3. The pride of grace
Maybe worst of all, Spurgeon said, is the pride that comes from having lived a moral or religious life—or, at the very least, having avoided certain shameful sins or mistakes.
You feel a sense of pride because you have lived a good life; you’ve never been to prison or fired from your job. You didn’t get pregnant before you were married. You come from a good family, and your parents never got divorced.
And so now you feel a sense of distinction, even superiority, over others who have gone through those things.
But, friend, do you not understand the gospel?
In Christ, there are no “good people” or “bad people,” “winners” or “losers,” “people who have it together” or “dysfunctional people.” There are only bad, dead, sin-sick rebels, without God and without hope in this world, whom God saves by a sheer act of grace. The “pride of grace” is really a denial of grace.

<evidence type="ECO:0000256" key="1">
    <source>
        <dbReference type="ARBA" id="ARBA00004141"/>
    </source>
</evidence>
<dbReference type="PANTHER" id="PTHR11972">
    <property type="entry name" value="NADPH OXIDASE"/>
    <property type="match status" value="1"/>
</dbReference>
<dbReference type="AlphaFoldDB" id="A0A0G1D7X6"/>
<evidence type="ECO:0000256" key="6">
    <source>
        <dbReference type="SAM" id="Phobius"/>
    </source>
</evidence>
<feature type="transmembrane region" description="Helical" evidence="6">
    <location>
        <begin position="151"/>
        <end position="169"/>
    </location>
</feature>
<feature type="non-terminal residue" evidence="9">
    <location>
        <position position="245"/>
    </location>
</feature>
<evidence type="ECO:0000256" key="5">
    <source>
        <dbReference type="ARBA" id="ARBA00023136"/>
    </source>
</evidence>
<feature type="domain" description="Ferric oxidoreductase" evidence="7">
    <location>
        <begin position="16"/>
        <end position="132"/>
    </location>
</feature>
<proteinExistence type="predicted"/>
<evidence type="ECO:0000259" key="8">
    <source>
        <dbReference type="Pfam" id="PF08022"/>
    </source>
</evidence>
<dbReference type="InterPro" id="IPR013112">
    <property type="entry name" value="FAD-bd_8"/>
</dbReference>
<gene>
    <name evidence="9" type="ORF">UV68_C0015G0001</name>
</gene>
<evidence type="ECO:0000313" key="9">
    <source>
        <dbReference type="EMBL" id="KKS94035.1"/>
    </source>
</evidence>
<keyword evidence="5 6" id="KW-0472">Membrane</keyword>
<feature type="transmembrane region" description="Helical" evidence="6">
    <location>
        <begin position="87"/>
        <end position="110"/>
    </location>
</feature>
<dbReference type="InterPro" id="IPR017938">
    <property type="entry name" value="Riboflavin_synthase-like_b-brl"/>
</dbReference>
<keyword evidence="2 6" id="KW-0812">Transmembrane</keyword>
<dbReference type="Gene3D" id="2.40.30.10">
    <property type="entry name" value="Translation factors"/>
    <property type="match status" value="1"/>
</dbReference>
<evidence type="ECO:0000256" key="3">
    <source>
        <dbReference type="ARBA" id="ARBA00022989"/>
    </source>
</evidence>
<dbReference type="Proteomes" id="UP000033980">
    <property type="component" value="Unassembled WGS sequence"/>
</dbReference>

John Owen said that the seed of every sin is in every human heart. Circumstances and temptations and relationships water that seed. But just because God in his grace kept you from heinous sin doesn’t make you different from or superior to others. If you hear of someone else’s sin and think, “Well, I know I’d never do anything like that,” then I can assure you that you know nothing of grace or the gospel of Jesus.
Before God, “all have sinned and fall short of the glory of God” (Romans 3:23). There is none righteous, none who instinctively seek after God—not one! That truth destroys any false distinctions between us. As it has often been said, the ground is level at the foot of the cross.
The gospel—that we are justified by faith alone in Christ’s finished work—destroys all these types of pride. Therefore, in Christ, we have the freedom to unite.
This article originally appeared here.